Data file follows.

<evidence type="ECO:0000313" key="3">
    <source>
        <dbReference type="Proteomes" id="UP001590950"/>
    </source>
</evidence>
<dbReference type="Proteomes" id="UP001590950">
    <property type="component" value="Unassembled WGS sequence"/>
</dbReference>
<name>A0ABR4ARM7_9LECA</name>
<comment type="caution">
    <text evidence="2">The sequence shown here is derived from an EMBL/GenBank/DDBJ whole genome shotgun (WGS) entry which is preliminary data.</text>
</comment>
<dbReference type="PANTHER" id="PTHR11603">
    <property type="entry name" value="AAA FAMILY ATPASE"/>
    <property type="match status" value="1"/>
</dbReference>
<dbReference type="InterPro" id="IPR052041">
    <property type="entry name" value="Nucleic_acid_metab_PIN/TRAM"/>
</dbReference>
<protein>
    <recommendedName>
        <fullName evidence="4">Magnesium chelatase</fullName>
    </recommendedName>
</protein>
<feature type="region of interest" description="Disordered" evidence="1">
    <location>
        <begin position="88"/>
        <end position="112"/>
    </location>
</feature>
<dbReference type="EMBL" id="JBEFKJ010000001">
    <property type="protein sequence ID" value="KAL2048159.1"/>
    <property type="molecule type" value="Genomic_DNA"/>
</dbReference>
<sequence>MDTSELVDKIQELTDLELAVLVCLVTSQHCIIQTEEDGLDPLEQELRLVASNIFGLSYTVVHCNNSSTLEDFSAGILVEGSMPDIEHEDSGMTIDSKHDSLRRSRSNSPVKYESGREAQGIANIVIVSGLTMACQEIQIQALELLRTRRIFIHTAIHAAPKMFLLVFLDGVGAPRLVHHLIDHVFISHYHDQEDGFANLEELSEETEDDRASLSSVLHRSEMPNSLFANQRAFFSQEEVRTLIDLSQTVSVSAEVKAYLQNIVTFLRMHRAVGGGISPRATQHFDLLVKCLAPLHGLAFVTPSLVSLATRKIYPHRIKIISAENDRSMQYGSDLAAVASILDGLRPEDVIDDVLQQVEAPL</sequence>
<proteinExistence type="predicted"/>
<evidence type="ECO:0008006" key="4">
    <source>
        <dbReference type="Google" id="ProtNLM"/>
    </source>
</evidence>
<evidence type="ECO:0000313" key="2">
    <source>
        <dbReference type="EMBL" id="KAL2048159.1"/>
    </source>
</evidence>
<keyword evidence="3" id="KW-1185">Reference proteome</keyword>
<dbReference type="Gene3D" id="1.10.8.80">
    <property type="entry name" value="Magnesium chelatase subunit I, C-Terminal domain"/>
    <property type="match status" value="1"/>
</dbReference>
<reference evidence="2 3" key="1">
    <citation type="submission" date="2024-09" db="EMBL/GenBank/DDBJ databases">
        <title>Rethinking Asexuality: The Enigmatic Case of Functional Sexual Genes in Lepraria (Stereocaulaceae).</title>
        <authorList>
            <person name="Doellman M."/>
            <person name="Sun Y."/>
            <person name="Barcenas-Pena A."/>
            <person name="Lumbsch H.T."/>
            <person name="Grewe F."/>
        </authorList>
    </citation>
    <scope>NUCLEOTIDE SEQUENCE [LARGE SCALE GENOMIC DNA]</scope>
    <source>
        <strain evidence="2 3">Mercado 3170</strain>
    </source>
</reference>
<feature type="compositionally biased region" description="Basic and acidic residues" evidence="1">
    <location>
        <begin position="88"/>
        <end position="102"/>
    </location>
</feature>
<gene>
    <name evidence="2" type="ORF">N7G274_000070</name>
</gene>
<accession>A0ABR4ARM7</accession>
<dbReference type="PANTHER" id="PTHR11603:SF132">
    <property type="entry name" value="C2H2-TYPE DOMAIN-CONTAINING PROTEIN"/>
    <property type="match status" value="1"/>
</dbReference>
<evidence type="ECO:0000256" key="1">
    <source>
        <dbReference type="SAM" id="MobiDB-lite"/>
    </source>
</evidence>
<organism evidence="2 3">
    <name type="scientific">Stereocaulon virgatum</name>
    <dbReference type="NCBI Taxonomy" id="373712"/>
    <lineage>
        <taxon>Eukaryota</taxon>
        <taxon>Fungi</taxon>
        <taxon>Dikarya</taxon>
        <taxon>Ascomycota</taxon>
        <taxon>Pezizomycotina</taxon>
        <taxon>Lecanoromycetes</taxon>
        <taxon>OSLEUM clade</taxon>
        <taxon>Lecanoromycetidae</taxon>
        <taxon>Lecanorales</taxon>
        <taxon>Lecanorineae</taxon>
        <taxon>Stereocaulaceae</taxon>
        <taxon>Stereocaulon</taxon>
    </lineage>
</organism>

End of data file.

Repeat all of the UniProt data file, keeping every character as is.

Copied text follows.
<evidence type="ECO:0000313" key="3">
    <source>
        <dbReference type="Proteomes" id="UP001590950"/>
    </source>
</evidence>
<dbReference type="Proteomes" id="UP001590950">
    <property type="component" value="Unassembled WGS sequence"/>
</dbReference>
<name>A0ABR4ARM7_9LECA</name>
<comment type="caution">
    <text evidence="2">The sequence shown here is derived from an EMBL/GenBank/DDBJ whole genome shotgun (WGS) entry which is preliminary data.</text>
</comment>
<dbReference type="PANTHER" id="PTHR11603">
    <property type="entry name" value="AAA FAMILY ATPASE"/>
    <property type="match status" value="1"/>
</dbReference>
<dbReference type="InterPro" id="IPR052041">
    <property type="entry name" value="Nucleic_acid_metab_PIN/TRAM"/>
</dbReference>
<protein>
    <recommendedName>
        <fullName evidence="4">Magnesium chelatase</fullName>
    </recommendedName>
</protein>
<feature type="region of interest" description="Disordered" evidence="1">
    <location>
        <begin position="88"/>
        <end position="112"/>
    </location>
</feature>
<dbReference type="EMBL" id="JBEFKJ010000001">
    <property type="protein sequence ID" value="KAL2048159.1"/>
    <property type="molecule type" value="Genomic_DNA"/>
</dbReference>
<sequence>MDTSELVDKIQELTDLELAVLVCLVTSQHCIIQTEEDGLDPLEQELRLVASNIFGLSYTVVHCNNSSTLEDFSAGILVEGSMPDIEHEDSGMTIDSKHDSLRRSRSNSPVKYESGREAQGIANIVIVSGLTMACQEIQIQALELLRTRRIFIHTAIHAAPKMFLLVFLDGVGAPRLVHHLIDHVFISHYHDQEDGFANLEELSEETEDDRASLSSVLHRSEMPNSLFANQRAFFSQEEVRTLIDLSQTVSVSAEVKAYLQNIVTFLRMHRAVGGGISPRATQHFDLLVKCLAPLHGLAFVTPSLVSLATRKIYPHRIKIISAENDRSMQYGSDLAAVASILDGLRPEDVIDDVLQQVEAPL</sequence>
<proteinExistence type="predicted"/>
<evidence type="ECO:0008006" key="4">
    <source>
        <dbReference type="Google" id="ProtNLM"/>
    </source>
</evidence>
<evidence type="ECO:0000313" key="2">
    <source>
        <dbReference type="EMBL" id="KAL2048159.1"/>
    </source>
</evidence>
<keyword evidence="3" id="KW-1185">Reference proteome</keyword>
<dbReference type="Gene3D" id="1.10.8.80">
    <property type="entry name" value="Magnesium chelatase subunit I, C-Terminal domain"/>
    <property type="match status" value="1"/>
</dbReference>
<reference evidence="2 3" key="1">
    <citation type="submission" date="2024-09" db="EMBL/GenBank/DDBJ databases">
        <title>Rethinking Asexuality: The Enigmatic Case of Functional Sexual Genes in Lepraria (Stereocaulaceae).</title>
        <authorList>
            <person name="Doellman M."/>
            <person name="Sun Y."/>
            <person name="Barcenas-Pena A."/>
            <person name="Lumbsch H.T."/>
            <person name="Grewe F."/>
        </authorList>
    </citation>
    <scope>NUCLEOTIDE SEQUENCE [LARGE SCALE GENOMIC DNA]</scope>
    <source>
        <strain evidence="2 3">Mercado 3170</strain>
    </source>
</reference>
<feature type="compositionally biased region" description="Basic and acidic residues" evidence="1">
    <location>
        <begin position="88"/>
        <end position="102"/>
    </location>
</feature>
<gene>
    <name evidence="2" type="ORF">N7G274_000070</name>
</gene>
<accession>A0ABR4ARM7</accession>
<dbReference type="PANTHER" id="PTHR11603:SF132">
    <property type="entry name" value="C2H2-TYPE DOMAIN-CONTAINING PROTEIN"/>
    <property type="match status" value="1"/>
</dbReference>
<evidence type="ECO:0000256" key="1">
    <source>
        <dbReference type="SAM" id="MobiDB-lite"/>
    </source>
</evidence>
<organism evidence="2 3">
    <name type="scientific">Stereocaulon virgatum</name>
    <dbReference type="NCBI Taxonomy" id="373712"/>
    <lineage>
        <taxon>Eukaryota</taxon>
        <taxon>Fungi</taxon>
        <taxon>Dikarya</taxon>
        <taxon>Ascomycota</taxon>
        <taxon>Pezizomycotina</taxon>
        <taxon>Lecanoromycetes</taxon>
        <taxon>OSLEUM clade</taxon>
        <taxon>Lecanoromycetidae</taxon>
        <taxon>Lecanorales</taxon>
        <taxon>Lecanorineae</taxon>
        <taxon>Stereocaulaceae</taxon>
        <taxon>Stereocaulon</taxon>
    </lineage>
</organism>